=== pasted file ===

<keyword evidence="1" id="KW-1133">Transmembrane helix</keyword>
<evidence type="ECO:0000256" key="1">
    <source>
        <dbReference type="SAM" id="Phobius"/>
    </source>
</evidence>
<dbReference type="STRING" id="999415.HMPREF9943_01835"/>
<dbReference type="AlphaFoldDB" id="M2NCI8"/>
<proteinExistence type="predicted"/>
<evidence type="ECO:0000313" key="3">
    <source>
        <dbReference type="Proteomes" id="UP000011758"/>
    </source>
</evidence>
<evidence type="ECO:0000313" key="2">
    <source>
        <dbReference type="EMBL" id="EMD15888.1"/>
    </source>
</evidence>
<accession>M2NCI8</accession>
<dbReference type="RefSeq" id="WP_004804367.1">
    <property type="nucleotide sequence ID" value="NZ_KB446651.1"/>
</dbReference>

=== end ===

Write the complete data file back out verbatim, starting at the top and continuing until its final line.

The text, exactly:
<keyword evidence="1" id="KW-1133">Transmembrane helix</keyword>
<evidence type="ECO:0000256" key="1">
    <source>
        <dbReference type="SAM" id="Phobius"/>
    </source>
</evidence>
<dbReference type="STRING" id="999415.HMPREF9943_01835"/>
<dbReference type="AlphaFoldDB" id="M2NCI8"/>
<proteinExistence type="predicted"/>
<evidence type="ECO:0000313" key="3">
    <source>
        <dbReference type="Proteomes" id="UP000011758"/>
    </source>
</evidence>
<evidence type="ECO:0000313" key="2">
    <source>
        <dbReference type="EMBL" id="EMD15888.1"/>
    </source>
</evidence>
<accession>M2NCI8</accession>
<dbReference type="RefSeq" id="WP_004804367.1">
    <property type="nucleotide sequence ID" value="NZ_KB446651.1"/>
</dbReference>